I am Reed, my pronouns are whozit and watcha-ma-call-it, my nose is red, and I am a clown.
I am insulted and deeply offended by those who call our current events “clown world.” Please take that back!
Reed, in one way, I do feel your anguish. One of my granddaughters has adopted the pronouns tee hee, and is having difficulty getting anyone to take her seriously. These are terrible times, seething with hate. I myself have considered the pronoun hey-you, or possibly even your-majesty. But on the other hand, I am offended that you are offended, and believe that to treat clowns as clowns is precisely what the clowns are demanding. What sense would it make to adopt pronouns, demand that everyone use them, and then object when they are taken at face value and are used them that way? And besides, your pronouns are stupid. Clown.
Lotsa Darla Letters
“The Right Kind of Beauty Treatment”
I thank God for you and your ministries. They have benefited and strengthened my family in many ways. I hesitate to submit this, and yet would love to hear your opinion on my objection. Your claim that men need respect and women need love is something that I would caution to say. The idea that people have “needs” that have to be met comes from secular psychology (Abraham Maslow). Later in the podcast you refer to giving respect and loving your wife as a duty, which is more in line with the commands in Scripture (Eph 5, Col 3). My concern is that when a command in Scripture is taught as a need, then the recipient is opened up to self-pity and can use that as an excuse to not be obeying the commands given to them. (I’ll obey after he or she does first).
I tried to be brief, and my hope is that what I wrote makes sense. I can flesh it out more if I haven’t been clear. Thank you for your time.
Jessi, your concern makes perfect sense, and I agree with it. Husbands are told to love their wives, and they don’t get to wait until after the wives start respecting them. In the same way, wives are told to respect their husbands, and they don’t get to wait until the husbands are suitably loving. The commands we receive from God are to be obeyed for that reason. Shepherds are commanded to feed the sheep, and should be simply obedient. But the fact remains that the sheep do need the food, and if they don’t get it they will die.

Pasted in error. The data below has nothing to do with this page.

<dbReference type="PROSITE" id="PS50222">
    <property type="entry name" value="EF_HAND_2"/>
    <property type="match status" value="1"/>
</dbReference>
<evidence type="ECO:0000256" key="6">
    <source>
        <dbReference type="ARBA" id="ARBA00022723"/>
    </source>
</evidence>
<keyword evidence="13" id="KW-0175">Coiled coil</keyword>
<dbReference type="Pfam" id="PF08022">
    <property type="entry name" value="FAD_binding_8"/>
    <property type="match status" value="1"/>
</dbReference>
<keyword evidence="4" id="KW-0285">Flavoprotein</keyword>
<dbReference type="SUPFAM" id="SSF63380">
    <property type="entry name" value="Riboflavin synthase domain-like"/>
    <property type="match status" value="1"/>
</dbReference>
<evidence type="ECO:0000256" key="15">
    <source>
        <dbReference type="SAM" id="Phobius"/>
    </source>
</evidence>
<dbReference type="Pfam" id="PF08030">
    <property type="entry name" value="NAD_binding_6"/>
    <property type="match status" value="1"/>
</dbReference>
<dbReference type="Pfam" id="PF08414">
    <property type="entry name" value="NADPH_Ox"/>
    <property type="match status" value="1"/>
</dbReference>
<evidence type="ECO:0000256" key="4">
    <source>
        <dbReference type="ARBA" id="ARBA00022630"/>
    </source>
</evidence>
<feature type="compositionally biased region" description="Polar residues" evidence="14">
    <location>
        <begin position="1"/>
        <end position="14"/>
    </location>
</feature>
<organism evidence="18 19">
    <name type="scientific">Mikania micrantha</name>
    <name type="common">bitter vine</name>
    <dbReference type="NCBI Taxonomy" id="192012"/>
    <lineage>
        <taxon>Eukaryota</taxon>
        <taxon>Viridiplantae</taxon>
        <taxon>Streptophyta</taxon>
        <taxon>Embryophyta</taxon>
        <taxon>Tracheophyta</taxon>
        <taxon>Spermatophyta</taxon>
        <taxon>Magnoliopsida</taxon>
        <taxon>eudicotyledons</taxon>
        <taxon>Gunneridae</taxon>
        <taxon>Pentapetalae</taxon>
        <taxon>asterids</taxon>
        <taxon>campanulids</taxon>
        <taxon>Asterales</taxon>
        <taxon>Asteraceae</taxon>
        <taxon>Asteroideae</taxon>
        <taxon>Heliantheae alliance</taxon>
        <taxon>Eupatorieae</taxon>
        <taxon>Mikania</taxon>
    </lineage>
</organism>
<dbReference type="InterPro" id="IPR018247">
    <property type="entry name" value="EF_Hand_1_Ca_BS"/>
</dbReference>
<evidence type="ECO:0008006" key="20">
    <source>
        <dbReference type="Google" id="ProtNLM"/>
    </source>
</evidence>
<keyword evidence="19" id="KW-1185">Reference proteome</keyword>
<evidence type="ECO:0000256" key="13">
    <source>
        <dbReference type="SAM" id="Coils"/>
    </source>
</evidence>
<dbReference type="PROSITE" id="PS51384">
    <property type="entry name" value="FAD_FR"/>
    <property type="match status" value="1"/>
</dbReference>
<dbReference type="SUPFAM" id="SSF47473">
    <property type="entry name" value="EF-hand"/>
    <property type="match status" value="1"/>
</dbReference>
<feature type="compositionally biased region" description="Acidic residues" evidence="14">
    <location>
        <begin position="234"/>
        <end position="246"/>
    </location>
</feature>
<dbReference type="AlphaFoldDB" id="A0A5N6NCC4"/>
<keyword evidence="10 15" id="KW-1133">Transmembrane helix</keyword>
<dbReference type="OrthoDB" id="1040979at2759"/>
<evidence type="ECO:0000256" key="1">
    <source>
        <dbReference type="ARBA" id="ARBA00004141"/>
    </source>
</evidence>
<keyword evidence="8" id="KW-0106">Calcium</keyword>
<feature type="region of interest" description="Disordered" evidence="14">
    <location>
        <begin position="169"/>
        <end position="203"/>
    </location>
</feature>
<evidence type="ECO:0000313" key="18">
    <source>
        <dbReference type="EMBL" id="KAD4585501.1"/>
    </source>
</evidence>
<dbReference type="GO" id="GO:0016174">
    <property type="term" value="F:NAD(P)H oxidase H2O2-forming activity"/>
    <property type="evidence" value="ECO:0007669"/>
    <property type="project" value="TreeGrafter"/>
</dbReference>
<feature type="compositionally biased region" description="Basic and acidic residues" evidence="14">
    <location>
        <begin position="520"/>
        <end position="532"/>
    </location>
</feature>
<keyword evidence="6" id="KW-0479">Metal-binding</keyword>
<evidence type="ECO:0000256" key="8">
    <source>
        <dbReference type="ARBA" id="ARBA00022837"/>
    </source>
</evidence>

About the post “the right kind of beauty treatment,” I had already crossed the concept of respect for men and love for women and the suggestion of writing a letter for one’s parents (maybe in how to be free from bitterness) and I have some honest practical questions, although the first might not seem very honest—I assure you it is.
First, trying to think about what I would write in a respect letter to my dad I find myself thinking that I don’t have much to work with. I know this letter is not supposed to be dishonest, that it only works if I can mention real things on which he is good at, but I can’t find much of them. Not that he is an awful parent, just that everything I try to think of sounds like flattery, or is something he does that could be better done another way. Maybe it’s not a feminism problem, but what kind of problem is this? I’m really trying.
The second question concerns the fact that it would be so awkward. My family isn’t big on showing this specific kind of affection. I would feel rather awkward to give them these letters and about how they would react. There are things I don’t think I’d want or that I wouldn’t be prepared for. Do you think it would still be a good idea?
Thank you for taking the time to read this letter.
Rachel, yes, I still think it is a good idea. And perhaps your two problems will enable you to kill two birds with one stone. You have a small list, and the fact that it would be awkward is an argument for starting small. And as far as it “sounding like flattery,” let it.
Thank you for your letters to Darla; they have been a source of great encouragement.
Concerning “On Guarding Your Heart,” do you have any advice specifically for girls in high school on this topic? Due to the class schedule and extra-curriculars, I will spend most of my week with the same group of guys—much more time than I spend with my dad. It’s frightfully easy to fall into a comfortable “gang,” which has the front of being “just friends.” Is there anything I can do? Not betting emotional capital is constantly a challenge.
“God is faithful, who will not allow you to be tempted beyond what you are able, but with the temptation will also make the way of escape, that you might be able to bear it.” (1 Cor. 10: 14).
Darla’s younger sister
DYS, yes, it is a constant challenge. The best thing is to genuinely aware of it, and calibrate your heart every morning, and every night. But at the same time, use the opportunity to study how guys think and operate.